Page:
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A soft, flexible robot that does not need a battery or cable to move, that can reach difficult places, such as the depths of the human body, for example: this is what a large number of researchers are working on with varying degrees of success.
The new member of the soft robot family is one that doesn’t need much to move and when it does move, its motions are reminiscent of a breakdancing performance. The robot is made of a soft, glue-like gel that expands and contracts in response to changes in temperature.
The researchers were able to control the contraction and expansion in such a way that the robot moved in a motion much like a “worm”: a dance move that occurs in breakdancing, but which actually originated in the 1920s.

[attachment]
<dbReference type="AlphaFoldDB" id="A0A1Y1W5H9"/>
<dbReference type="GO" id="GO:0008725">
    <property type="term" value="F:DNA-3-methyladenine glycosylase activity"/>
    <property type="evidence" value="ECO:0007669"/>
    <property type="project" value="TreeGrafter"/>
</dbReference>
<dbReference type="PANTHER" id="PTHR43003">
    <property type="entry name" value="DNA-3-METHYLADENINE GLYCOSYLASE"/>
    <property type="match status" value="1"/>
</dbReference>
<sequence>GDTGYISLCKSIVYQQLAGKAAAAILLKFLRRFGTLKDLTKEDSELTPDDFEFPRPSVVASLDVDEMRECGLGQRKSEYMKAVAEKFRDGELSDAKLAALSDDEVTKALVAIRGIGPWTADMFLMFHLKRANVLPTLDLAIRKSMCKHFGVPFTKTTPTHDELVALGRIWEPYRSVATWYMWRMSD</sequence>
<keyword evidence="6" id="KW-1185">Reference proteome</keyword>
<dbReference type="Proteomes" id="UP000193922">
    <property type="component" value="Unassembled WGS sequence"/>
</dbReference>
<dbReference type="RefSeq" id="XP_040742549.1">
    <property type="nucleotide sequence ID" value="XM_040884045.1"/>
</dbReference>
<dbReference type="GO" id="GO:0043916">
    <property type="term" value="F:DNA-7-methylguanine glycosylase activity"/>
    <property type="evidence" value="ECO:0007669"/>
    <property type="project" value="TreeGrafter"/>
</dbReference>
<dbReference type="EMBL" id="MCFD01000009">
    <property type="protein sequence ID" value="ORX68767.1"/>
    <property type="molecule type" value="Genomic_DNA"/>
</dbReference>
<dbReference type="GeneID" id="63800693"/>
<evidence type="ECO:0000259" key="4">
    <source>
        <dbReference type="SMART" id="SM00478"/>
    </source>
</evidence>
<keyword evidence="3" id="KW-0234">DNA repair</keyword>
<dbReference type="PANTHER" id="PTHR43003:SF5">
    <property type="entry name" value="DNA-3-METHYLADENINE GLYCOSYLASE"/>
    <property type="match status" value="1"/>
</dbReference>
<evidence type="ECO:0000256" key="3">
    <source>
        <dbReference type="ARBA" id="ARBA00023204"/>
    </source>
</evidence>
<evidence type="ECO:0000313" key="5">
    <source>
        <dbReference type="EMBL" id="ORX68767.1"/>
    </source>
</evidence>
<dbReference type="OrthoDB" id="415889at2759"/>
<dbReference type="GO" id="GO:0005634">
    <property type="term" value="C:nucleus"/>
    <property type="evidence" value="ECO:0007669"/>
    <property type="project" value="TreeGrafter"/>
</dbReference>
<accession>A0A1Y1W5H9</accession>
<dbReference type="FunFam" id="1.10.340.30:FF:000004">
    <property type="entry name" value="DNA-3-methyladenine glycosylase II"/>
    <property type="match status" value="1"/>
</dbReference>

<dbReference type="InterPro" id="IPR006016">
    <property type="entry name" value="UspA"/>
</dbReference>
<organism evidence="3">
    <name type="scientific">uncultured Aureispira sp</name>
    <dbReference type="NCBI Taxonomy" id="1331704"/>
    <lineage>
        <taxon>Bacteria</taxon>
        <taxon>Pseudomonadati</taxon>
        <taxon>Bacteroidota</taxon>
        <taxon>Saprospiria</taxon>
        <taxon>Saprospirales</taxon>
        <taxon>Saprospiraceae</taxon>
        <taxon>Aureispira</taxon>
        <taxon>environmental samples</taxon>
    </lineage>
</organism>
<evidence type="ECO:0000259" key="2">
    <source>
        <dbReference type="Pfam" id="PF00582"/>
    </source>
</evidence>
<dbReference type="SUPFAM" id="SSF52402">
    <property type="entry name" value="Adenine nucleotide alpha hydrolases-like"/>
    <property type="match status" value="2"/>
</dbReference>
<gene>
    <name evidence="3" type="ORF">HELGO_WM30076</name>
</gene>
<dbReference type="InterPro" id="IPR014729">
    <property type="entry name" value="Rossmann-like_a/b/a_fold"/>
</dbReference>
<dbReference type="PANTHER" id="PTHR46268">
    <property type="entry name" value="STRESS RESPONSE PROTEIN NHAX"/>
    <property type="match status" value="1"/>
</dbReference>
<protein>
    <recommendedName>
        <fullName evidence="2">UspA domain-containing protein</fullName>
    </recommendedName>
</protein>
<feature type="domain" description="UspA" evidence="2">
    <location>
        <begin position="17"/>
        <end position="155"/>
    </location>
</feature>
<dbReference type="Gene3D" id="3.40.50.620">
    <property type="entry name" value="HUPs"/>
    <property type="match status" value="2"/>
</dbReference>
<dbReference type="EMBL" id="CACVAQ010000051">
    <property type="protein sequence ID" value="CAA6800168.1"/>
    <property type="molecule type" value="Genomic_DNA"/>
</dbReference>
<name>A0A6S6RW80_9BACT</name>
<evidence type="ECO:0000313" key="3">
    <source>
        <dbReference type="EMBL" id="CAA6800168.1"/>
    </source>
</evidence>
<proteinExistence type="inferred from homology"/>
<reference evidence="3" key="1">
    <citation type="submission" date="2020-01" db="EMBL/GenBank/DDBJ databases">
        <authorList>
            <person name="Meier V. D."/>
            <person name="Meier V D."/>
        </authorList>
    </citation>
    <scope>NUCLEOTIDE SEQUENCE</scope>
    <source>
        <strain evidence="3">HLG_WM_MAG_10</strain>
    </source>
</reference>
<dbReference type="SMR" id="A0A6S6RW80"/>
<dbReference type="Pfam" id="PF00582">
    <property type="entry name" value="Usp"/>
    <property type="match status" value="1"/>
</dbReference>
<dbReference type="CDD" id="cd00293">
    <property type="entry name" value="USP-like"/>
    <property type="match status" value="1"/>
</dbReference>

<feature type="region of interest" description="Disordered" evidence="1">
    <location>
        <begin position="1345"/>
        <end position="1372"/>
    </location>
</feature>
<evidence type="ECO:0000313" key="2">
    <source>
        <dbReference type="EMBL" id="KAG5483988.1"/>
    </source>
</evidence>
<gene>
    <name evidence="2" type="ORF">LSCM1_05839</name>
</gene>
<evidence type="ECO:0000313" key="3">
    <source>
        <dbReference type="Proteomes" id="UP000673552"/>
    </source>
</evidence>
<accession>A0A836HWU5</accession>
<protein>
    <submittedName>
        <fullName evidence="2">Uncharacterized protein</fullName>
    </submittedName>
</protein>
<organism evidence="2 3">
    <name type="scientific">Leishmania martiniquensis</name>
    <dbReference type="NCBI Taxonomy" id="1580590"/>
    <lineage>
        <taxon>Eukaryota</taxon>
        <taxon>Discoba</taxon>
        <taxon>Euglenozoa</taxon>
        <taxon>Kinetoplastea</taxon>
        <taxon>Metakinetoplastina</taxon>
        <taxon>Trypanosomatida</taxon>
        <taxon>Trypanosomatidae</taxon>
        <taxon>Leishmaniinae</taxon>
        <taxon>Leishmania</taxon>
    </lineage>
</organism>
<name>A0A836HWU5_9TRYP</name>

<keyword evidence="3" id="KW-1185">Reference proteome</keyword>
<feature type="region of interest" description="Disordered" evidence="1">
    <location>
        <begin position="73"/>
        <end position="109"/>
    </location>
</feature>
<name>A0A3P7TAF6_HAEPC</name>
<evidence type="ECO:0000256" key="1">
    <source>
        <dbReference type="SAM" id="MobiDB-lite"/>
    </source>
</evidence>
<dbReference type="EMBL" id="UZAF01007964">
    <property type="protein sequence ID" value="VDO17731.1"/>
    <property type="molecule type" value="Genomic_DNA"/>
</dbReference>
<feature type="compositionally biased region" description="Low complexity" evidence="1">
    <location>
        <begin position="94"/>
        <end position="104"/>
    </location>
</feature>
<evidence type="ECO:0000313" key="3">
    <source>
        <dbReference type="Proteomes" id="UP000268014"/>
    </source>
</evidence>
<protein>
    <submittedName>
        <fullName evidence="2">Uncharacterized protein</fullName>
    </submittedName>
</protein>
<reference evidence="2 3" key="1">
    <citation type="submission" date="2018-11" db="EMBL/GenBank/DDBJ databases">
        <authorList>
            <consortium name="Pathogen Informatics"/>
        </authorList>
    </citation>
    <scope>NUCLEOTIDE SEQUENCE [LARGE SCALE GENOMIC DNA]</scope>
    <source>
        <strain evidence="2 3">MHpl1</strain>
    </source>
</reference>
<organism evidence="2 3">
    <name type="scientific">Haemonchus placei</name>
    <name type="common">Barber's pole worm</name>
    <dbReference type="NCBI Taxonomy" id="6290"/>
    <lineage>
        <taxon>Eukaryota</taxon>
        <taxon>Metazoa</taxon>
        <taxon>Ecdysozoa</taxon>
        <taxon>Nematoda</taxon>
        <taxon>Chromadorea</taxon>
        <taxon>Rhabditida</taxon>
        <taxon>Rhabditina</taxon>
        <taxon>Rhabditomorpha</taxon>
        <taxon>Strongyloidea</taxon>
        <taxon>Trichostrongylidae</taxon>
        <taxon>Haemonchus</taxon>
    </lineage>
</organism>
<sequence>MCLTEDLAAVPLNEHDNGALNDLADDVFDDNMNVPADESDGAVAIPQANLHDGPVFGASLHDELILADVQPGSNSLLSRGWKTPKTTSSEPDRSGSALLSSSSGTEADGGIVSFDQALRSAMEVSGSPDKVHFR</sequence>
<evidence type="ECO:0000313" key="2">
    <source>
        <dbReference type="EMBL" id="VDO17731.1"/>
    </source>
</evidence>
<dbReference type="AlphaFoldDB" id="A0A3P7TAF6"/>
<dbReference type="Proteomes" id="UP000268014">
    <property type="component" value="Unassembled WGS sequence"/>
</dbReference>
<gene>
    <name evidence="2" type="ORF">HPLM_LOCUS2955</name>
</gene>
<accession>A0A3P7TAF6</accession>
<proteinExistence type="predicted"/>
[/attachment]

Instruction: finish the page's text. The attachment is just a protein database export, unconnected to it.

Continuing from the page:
Producing the robot in large numbers shouldn’t cost much, and the applications, according to the researchers, are endless and not just biomedical. The next step: to see if the crawling motion could also be triggered by changes in naturally occurring substances in our bodies and if the worms could also be equipped with tiny sensors and cameras.
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